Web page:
AMR Corp. pilots accept contract
BY D.R. STEWART World Staff Writer
Friday, December 07, 2012
12/07/12 at 1:50 PM
Bankrupt American Airlines’ Allied Pilots Association has accepted the company’s latest contract offer that includes 31 percent to 39 percent wage increases over six years and a 13.5 percent equity stake in the reorganized company, APA executives said Friday.
In balloting that began last month and concluded at noon, a majority of 8,000 APA members reversed course from their rejection in August of the company’s previous contract offer.
The results of the balloting were: 5,489 votes for the contract agreement, 1,951 votes against.
APA President Keith Wilson said 96 percent of eligible APA members participated in the ratification balloting.
“I want to thank everyone who took the time to cast a vote in this important ratification process,” Wilson said in an email message to union members. “I also want to thank the APA board of directors and our many volunteers for their efforts throughout the past year since American Airlines entered Chapter 11 bankruptcy.
“APA will now turn its focus to helping to ensure that full consideration is given to strategic alternatives before American Airlines’ restructuring concludes. The APA leadership continues to support a merger with US Airways as the best path to a stronger, more competitive American Airlines that will in turn enhance our pilots’ long-term career prospects.”
APA executives said the contract would eventually raise pay in line with pilots at United Airlines and Delta Air Lines.
In exchange, American received more flexibility to outsource flying to other airlines.
American executives said they now have ratified contracts with the company’s three labor unions.
“We are pleased our pilots supported and ratified this agreement, which is an important step forward in our restructuring,” said Denise Lynn, American’s senior vice president — people. “Once we’ve received (bankruptcy) court approval of this agreement, we will have new collective bargaining agreements with all of our unionized groups.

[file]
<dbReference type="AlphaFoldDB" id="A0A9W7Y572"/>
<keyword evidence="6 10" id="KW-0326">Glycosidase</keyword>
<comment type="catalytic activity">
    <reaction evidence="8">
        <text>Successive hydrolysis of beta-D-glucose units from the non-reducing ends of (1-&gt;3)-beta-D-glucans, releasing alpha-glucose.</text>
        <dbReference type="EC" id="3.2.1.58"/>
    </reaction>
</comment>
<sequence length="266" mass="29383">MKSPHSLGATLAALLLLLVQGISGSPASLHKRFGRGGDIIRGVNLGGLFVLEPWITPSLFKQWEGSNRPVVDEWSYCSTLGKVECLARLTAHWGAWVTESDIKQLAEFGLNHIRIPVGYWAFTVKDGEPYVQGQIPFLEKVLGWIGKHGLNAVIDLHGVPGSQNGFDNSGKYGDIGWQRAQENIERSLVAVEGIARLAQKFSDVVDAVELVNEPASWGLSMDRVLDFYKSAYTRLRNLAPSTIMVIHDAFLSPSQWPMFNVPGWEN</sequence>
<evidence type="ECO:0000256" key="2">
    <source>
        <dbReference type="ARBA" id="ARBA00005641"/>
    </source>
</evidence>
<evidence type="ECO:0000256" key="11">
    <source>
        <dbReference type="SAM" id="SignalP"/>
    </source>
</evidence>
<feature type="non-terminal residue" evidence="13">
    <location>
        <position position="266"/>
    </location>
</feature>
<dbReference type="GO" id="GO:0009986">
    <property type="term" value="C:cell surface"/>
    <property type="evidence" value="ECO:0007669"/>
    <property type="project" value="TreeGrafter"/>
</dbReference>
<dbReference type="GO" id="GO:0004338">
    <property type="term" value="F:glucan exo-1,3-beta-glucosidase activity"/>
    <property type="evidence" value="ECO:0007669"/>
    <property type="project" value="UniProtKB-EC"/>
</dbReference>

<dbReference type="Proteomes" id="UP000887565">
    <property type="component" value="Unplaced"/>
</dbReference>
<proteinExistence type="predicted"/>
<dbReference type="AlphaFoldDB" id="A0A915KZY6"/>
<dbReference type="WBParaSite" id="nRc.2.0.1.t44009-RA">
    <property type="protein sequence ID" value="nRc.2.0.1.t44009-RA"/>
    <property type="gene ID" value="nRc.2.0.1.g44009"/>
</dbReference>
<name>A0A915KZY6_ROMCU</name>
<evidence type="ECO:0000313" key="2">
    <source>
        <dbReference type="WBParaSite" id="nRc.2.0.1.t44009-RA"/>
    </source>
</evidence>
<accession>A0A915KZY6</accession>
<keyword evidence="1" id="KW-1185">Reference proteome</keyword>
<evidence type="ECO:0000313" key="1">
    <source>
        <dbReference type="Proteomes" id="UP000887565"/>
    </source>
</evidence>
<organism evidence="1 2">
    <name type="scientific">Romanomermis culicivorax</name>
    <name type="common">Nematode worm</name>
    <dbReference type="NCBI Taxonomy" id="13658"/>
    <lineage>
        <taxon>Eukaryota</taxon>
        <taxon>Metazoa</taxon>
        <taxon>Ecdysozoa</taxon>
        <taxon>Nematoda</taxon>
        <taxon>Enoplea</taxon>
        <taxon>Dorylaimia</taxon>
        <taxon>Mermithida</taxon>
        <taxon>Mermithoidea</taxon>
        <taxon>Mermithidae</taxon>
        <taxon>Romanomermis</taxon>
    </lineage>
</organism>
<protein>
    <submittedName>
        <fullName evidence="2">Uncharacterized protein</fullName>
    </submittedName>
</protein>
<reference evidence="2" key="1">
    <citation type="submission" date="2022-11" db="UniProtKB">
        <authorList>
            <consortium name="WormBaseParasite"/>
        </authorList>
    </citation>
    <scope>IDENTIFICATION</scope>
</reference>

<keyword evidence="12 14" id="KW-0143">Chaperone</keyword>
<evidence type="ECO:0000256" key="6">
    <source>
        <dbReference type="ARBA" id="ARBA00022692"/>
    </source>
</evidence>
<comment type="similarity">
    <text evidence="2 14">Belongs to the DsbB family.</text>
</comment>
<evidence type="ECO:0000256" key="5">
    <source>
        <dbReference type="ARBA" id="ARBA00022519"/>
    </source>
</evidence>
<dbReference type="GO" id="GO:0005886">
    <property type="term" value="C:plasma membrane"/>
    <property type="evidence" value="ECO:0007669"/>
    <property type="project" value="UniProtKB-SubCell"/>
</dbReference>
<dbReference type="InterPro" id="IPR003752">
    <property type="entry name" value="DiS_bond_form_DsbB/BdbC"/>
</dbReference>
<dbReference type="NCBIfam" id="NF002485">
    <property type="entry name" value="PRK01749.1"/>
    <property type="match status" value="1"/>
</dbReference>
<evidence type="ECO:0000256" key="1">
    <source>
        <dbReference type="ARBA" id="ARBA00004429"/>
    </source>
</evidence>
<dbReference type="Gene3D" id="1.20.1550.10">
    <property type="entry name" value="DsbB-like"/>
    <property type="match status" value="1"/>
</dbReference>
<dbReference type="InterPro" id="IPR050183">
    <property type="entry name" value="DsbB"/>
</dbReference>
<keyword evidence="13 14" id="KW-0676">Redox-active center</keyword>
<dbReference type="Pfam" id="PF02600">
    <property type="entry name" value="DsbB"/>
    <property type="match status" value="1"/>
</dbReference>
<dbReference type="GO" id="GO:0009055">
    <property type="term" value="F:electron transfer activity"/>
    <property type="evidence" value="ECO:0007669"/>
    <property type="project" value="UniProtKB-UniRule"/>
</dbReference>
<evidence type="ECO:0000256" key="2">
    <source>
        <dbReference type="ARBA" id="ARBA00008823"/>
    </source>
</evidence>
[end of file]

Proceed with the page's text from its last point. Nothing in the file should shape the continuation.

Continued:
“This agreement addresses the priorities identified by the APA during collaborative talks. Today’s ratification gives us the certainty we need for American to successfully restructure, providing opportunity and growth for all of our people and stakeholders. The modernization of our company is well underway, and we remain focused on emerging as a competitive, world-class airline.”
American executives said the company worked with the APA to develop an agreement that includes items important to pilots while keeping within economic parameters supporting American’s successful bankruptcy reorganization and that are endorsed by the Unsecured Creditors Committee.
Before the ratification vote, the APA was the only American union without a contract.
The Transport Workers Union, including more than 5,000 mechanics and related workers at American’s Maintenance & Engineering Center in Tulsa, and the Association of Professional Flight Attendants agreed to contracts in August.
The ratification vote followed a summer and early fall of discontent and disruptions at American sparked by contract disagreements between the APA and American management.
Since American parent, AMR Corp., filed for bankruptcy on Nov. 29, 2011, the company has sought to trim its labor costs by $1 billion a year.
After the APA rejected the company’s tentative contract offer in August, a bankruptcy judge in September granted American’s motion to nullify the APA’s collective bargaining agreement.
Within days, American’s flight delays and cancellations rose sharply as pilots submitted reports of mechanical and equipment malfunctions.
Although pilots said the problems were due to mismanagement of aircraft maintenance and the advanced age of American’s fleet, the company said they resulted from organized job actions. American was forced to cancel up to 2 percent of its remaining schedule in September and October.
Yet, in the weeks leading up to the ratification vote, some pilots were still angry with the company, as APA President Keith Wilson said in an email message to APA members.
Wilson said a pilot told him he’d rather see American liquidate rather than approve the company’s contract offer.
Wilson said an inflexible stance by pilots would lead to the fate of failed airlines of the past that had been crippled by labor strife.
“While martyrdom in the manner of Eastern Airlines is one option, I do not believe that the majority of our pilots would prefer to embark on a path of self-destruction in order to make a political point or poke management in the eye,” Wilson said.
The APA president said he had voted against the August contract offer, but he said the latest contract was much improved and he intended to vote for it.
The APA and American’s other two unions support a merger with US Airways and have agreed to tentative contracts with the Tempe, Ariz., carrier that would be effective in the event the two airlines combine.
In August, American and US Airways signed non-disclosure agreements that permit the two carriers to exchange proprietary financial data.
In this Jan. 18 file photo, an American Airlines plane sits on the tarmac at Tulsa International Airport. MATT BARNARD/Tulsa World File